Phyto-biotherapy to control gastrointestinal nematodes of sheep

Luciane Holsback, Petrônio Pinheiro Porto, Ellen de Souza Márquez, Emília de Paiva Porto

Abstract


The parasitic resistance and the tendency of recent years to shift to organic systems has resulted in several alternative animal management as the selection of resistant breeds, integration with other animal species, phytotherapy, nematophagous fungi, nematodes vaccines, among others. Looking for an alternative control of nematode parasites of sheep, this paper aimed to analyze the effect of administration of inactivated larvae of Haemonchus and fresh garlic on the level infection with gastrointestinal nematodes in naturally infected sheep. Therefore, 32 animals were monitored for 144 days after phyto-biotherapy treatments in relation to reduction of parasite eggs (egg reduction rate - FECR), these treatments under the genres of helminths and hematological changes. It was observed significant increase in the EPGs of G1 (control group) and G4 (fresh garlic). At the end of the experiment observed lower EPG in G3 (inactivated larvae + fresh garlic) compared to G1, but no difference between the EPG of the other groups. As for FECR, there was an average reduction of 44% in egg count in G2 (inactivated larvae) and G3 and an increase of 44% in G4. The effectiveness of the treatments under the genus Haemonchus ranged from 0 to 77%, the latter being rate observed in G3 in day 67, just 7 days after the significant increase of lymphocytes. It was concluded from this study that fresh garlic administered at 2.5 mg / kg concentration failed to reduce the parasite burden of sheep, but which, when associated with administration of inactivated larvae of Haemonchus may had contributed to immune stimulant and reduction of eggs eliminated in the faeces of sheep treated with inactivated larvae, though not enough to be considered an effective treatment, the study highlights the importance and use of vaccines to control this parasite.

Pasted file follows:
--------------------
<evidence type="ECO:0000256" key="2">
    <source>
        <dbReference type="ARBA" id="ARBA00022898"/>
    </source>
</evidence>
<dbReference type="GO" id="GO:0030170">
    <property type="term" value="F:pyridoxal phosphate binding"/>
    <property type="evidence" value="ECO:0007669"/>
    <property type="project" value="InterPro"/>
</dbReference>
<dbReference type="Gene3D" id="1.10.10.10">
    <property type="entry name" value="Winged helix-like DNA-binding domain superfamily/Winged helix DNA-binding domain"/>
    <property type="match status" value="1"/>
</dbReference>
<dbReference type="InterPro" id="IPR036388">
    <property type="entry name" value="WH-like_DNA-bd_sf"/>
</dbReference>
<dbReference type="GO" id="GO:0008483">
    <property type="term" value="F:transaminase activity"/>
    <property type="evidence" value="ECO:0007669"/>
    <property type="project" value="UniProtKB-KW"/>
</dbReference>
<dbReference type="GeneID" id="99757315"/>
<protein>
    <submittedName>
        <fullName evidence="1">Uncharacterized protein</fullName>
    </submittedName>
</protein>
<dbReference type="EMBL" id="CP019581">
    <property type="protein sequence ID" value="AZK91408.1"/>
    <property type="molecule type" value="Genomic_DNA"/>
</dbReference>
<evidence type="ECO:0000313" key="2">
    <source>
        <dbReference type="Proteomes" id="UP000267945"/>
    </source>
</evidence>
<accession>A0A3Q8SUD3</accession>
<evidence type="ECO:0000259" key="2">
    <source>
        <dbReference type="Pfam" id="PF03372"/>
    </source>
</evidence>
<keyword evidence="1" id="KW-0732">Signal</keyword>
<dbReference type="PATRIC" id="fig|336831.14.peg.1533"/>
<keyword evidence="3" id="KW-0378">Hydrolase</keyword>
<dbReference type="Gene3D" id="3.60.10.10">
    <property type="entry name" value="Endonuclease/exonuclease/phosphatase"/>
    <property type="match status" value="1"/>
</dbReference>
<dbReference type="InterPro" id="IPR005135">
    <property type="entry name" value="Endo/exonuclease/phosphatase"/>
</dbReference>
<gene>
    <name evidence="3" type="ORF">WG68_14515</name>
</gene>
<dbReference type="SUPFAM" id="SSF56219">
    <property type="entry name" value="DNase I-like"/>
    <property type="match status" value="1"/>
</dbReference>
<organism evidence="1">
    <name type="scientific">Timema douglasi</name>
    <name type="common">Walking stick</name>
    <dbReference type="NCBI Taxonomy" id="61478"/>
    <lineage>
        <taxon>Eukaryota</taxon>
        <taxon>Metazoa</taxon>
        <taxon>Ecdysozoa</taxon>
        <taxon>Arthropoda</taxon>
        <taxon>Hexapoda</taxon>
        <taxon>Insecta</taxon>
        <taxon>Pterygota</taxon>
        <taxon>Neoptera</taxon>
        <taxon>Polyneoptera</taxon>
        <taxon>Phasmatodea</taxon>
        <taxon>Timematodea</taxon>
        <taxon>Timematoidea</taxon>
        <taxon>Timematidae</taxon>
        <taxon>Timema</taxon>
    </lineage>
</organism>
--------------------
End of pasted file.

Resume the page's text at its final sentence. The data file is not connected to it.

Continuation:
Keywords


Phytotherapy; Biotherapy; Parasitosis; Small ruminants.



DOI: http://dx.doi.org/10.5433/1679-0359.2013v34n6Supl2p3841

Semina: Ciênc. Agrár.
Londrina - PR
E-ISSN 1679-0359
DOI: 10.5433/1679-0359
E-mail: semina.agrarias@uel.br
Este obra está licenciado com uma Licença Creative Commons Atribuição-NãoComercial 4.0 Internacional